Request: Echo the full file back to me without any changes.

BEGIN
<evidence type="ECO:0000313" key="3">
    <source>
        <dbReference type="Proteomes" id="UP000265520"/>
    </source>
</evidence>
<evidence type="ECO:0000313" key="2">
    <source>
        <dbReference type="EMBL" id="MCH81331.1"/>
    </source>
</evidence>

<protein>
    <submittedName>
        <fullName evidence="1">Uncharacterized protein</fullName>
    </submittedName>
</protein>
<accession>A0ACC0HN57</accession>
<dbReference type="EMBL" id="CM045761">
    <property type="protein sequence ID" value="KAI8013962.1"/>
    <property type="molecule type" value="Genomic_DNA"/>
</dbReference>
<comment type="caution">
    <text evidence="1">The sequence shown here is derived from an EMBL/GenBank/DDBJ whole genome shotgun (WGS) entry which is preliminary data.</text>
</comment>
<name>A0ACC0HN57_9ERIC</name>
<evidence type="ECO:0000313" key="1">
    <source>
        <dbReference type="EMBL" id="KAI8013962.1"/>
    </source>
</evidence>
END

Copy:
<evidence type="ECO:0000313" key="3">
    <source>
        <dbReference type="Proteomes" id="UP000265520"/>
    </source>
</evidence>
<evidence type="ECO:0000313" key="2">
    <source>
        <dbReference type="EMBL" id="MCH81331.1"/>
    </source>
</evidence>

<protein>
    <submittedName>
        <fullName evidence="1">Uncharacterized protein</fullName>
    </submittedName>
</protein>
<accession>A0ACC0HN57</accession>
<dbReference type="EMBL" id="CM045761">
    <property type="protein sequence ID" value="KAI8013962.1"/>
    <property type="molecule type" value="Genomic_DNA"/>
</dbReference>
<comment type="caution">
    <text evidence="1">The sequence shown here is derived from an EMBL/GenBank/DDBJ whole genome shotgun (WGS) entry which is preliminary data.</text>
</comment>
<name>A0ACC0HN57_9ERIC</name>
<evidence type="ECO:0000313" key="1">
    <source>
        <dbReference type="EMBL" id="KAI8013962.1"/>
    </source>
</evidence>